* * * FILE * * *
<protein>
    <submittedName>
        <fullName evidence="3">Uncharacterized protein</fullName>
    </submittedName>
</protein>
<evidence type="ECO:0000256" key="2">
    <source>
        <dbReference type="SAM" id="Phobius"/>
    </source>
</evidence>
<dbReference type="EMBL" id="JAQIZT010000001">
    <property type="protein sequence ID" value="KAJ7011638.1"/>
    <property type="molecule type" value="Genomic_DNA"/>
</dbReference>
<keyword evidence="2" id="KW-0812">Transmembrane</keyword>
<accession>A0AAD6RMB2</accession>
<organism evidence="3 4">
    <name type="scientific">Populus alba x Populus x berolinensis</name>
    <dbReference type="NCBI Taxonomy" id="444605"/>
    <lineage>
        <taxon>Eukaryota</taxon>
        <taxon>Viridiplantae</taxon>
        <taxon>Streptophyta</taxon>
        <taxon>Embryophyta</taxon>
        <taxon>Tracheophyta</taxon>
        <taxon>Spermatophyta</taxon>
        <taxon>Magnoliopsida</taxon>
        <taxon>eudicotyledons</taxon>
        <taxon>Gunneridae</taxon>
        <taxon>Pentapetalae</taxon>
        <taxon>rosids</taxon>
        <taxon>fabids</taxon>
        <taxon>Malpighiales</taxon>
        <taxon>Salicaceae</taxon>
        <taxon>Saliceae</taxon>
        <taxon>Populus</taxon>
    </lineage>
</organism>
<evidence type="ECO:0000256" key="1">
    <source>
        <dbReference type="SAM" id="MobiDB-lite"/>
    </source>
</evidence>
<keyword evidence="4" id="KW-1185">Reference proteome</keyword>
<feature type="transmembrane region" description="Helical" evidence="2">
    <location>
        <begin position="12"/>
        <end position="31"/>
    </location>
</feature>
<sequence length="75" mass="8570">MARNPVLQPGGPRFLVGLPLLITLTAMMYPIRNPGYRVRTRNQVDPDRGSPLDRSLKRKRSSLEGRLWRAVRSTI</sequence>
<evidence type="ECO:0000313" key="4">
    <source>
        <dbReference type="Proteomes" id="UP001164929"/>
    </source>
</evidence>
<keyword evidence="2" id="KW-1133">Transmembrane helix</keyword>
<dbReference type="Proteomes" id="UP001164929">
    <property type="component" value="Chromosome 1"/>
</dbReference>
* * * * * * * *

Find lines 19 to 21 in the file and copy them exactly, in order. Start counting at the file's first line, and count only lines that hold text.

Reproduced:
    <dbReference type="NCBI Taxonomy" id="444605"/>
    <lineage>
        <taxon>Eukaryota</taxon>